Product Description: This SS/NSKK scabbard part is a scarce piece, hard to find loose like this. It’s a later production example, likely wartime, with a black painted finish. The throat and drag fittings are plated metal, which is correct for this type, and have a lovely, appealing patina. The scabbard body retains most of its original factory applied black enamel paint with scratches and wear throughout. Three of the small slotted scabbard screws are missing. The suspension ring is intact. The lower plated fitting has a small dent on the front, and the lower section of the scabbard body has a dent on the rear. The scabbard itself remains straight and is functional. This SS/NSKK scabbard part would be great for completing a dagger found with no scabbard. The condition rates as excellent.
Historical Description: The Model 1933 (M33) SS dagger was first serviceable dagger produced for the SS. The design was derived from a 16thcentury Swiss hunting dagger called the “Holbein”. The M33 SS Dagger was worn by all ranks within the SS. Becoming a member of the SS was held in high respect during the Third Reich, and their daggers became a symbolic piece within its ranks. Every year on November 9th, the new SS men would pledge their full allegiance to the Führer (Adolf Hitler) in front of the Feldherrnhalle monument in Munich and receive their dagger as a symbol of that oath. The inscription on the blade “Mein Ehre Heißt Treue”, which translates to “My Honor is Loyalty”, was the motto of the SS.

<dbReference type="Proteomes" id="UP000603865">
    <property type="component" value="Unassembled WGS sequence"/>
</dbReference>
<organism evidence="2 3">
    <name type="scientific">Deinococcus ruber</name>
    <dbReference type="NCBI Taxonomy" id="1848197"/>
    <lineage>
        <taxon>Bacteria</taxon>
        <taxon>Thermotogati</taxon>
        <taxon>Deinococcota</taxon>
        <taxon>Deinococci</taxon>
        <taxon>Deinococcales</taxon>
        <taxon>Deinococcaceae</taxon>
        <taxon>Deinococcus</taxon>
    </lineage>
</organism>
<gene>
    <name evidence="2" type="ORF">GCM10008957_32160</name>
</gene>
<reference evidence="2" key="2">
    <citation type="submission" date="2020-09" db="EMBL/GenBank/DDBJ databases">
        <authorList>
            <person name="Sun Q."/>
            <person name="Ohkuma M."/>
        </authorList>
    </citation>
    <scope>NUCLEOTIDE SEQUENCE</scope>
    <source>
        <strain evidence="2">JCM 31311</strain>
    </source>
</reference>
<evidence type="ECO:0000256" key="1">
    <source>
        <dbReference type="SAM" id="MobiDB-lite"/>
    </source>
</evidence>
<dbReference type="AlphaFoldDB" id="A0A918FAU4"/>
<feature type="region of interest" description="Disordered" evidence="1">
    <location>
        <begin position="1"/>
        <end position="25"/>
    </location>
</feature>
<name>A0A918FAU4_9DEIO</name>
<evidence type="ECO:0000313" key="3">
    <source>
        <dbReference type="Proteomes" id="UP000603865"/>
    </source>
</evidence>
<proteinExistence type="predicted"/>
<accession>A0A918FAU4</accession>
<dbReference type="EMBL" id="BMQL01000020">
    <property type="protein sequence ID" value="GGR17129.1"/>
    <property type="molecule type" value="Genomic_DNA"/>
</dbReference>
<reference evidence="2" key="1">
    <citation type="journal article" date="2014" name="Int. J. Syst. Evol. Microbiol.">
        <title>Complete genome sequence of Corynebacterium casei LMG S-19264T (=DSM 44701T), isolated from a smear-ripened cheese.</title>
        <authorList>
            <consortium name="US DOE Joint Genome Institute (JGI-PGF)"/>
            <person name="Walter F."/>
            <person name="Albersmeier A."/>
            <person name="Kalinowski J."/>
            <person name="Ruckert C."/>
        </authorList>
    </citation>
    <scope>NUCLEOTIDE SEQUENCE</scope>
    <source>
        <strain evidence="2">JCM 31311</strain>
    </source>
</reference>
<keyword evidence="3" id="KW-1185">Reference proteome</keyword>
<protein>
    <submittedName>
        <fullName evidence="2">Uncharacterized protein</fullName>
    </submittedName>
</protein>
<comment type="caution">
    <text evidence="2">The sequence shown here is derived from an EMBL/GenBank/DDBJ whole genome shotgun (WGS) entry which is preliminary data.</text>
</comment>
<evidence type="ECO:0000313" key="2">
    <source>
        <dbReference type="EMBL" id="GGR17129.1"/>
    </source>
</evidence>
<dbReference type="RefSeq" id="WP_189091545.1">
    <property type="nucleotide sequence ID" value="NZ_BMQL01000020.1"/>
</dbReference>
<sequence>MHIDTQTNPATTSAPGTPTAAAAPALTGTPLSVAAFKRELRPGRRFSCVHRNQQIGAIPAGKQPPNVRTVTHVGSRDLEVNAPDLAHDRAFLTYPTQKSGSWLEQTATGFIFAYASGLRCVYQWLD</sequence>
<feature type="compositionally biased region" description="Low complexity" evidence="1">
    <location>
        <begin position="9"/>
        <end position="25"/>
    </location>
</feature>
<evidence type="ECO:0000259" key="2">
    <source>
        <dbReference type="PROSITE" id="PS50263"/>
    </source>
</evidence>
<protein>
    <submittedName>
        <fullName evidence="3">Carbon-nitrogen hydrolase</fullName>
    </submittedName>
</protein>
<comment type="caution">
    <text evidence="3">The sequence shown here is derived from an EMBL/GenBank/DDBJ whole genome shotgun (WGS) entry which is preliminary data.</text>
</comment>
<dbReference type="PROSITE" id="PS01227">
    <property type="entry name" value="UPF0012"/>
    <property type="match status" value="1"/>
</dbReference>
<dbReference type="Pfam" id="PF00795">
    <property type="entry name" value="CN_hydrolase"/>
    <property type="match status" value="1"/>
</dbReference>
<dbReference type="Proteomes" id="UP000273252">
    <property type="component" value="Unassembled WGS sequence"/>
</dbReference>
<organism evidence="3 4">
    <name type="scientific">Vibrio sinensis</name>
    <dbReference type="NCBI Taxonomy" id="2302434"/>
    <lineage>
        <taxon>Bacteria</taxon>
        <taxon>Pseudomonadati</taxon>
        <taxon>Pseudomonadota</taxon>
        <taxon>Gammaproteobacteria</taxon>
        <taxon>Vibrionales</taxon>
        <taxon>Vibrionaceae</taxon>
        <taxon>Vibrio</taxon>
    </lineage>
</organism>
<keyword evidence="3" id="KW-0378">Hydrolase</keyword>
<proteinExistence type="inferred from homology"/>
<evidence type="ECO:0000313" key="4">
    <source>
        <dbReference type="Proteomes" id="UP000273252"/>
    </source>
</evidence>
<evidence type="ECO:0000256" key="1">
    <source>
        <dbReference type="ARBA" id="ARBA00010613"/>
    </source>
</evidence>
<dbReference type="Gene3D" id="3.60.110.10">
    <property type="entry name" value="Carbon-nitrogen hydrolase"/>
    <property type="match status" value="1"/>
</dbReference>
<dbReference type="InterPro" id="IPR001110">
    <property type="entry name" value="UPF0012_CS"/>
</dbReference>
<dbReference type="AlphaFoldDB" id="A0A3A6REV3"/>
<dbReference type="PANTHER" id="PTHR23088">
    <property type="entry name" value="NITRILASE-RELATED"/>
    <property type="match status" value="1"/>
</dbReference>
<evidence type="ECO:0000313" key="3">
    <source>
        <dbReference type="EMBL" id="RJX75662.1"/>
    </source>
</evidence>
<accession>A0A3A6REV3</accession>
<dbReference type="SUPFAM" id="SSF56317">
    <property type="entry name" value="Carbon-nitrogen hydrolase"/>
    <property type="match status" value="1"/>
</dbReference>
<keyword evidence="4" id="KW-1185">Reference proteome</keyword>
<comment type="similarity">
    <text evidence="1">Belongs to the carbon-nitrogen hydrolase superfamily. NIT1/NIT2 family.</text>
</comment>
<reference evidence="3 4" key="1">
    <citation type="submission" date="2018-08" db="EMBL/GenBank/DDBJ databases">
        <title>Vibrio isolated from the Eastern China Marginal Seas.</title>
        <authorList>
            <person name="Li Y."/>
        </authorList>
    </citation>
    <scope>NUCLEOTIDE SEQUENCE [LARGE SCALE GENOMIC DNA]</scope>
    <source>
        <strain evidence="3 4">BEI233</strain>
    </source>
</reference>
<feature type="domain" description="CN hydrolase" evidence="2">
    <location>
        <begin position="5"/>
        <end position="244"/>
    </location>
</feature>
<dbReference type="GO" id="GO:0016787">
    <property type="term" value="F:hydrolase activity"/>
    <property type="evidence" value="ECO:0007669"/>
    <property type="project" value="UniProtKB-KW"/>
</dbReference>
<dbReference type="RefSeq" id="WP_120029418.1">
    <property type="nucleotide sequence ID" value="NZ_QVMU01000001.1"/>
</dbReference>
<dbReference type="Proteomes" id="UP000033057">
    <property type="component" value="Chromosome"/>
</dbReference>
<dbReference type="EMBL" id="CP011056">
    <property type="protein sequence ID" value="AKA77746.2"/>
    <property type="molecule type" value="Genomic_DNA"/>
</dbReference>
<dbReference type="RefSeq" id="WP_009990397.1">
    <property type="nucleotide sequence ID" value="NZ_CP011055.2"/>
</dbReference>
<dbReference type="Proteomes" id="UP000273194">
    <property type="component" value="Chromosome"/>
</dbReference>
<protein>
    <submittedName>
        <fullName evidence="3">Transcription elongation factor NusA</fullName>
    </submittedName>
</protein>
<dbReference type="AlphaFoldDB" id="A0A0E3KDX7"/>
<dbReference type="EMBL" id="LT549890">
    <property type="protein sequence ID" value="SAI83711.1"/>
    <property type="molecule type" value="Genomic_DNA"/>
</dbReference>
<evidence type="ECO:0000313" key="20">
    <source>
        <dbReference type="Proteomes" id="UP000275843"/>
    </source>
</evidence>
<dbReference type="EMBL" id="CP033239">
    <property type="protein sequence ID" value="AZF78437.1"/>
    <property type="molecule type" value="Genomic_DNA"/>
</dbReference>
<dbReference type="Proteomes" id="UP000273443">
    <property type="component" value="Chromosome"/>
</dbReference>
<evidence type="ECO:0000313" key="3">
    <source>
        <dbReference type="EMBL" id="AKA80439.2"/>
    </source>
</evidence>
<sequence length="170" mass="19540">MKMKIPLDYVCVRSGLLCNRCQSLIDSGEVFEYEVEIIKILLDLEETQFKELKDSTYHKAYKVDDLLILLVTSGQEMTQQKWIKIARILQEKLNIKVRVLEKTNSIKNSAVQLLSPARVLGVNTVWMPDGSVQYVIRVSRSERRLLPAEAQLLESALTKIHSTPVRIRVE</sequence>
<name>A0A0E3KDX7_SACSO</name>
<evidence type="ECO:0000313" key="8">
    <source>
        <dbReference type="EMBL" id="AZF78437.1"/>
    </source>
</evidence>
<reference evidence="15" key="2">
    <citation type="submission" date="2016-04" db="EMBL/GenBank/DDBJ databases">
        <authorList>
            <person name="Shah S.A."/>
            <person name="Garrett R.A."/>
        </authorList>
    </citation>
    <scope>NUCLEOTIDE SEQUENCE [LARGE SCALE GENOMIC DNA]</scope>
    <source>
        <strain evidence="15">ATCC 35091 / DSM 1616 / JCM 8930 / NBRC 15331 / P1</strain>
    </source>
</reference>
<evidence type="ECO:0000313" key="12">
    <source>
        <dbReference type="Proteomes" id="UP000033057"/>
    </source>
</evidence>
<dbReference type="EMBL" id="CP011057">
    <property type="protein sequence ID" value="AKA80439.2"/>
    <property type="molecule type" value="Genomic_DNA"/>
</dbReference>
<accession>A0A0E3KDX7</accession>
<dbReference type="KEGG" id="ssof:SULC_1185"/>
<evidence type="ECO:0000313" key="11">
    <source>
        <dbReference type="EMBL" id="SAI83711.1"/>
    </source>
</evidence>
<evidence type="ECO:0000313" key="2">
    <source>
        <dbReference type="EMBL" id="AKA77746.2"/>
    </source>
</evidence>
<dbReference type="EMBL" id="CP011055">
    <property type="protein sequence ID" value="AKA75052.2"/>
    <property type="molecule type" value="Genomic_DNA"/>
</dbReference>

Manufacturing for these daggers began late in 1933 and continued until 1942 when production of all daggers ceased to conserve materials and labor for the war effort. Today, collectors categorize these daggers into three main categories; Early, Transitional, and Late period. SS daggers produced from 1933 to early 1935 are early and have anodized scabbards, nickel fittings, and are generally of a higher workmanship. Transitional period daggers were produced from 1935 to 1938, are usually found with painted scabbards, plated fittings and RZM codes with their makers logo on the blade. Late period daggers were produced from 1938 to 1942 and are similar to the transitional period daggers in that they use plated fittings, painted scabbards but will only be found with the RZM logo and code on the blade.
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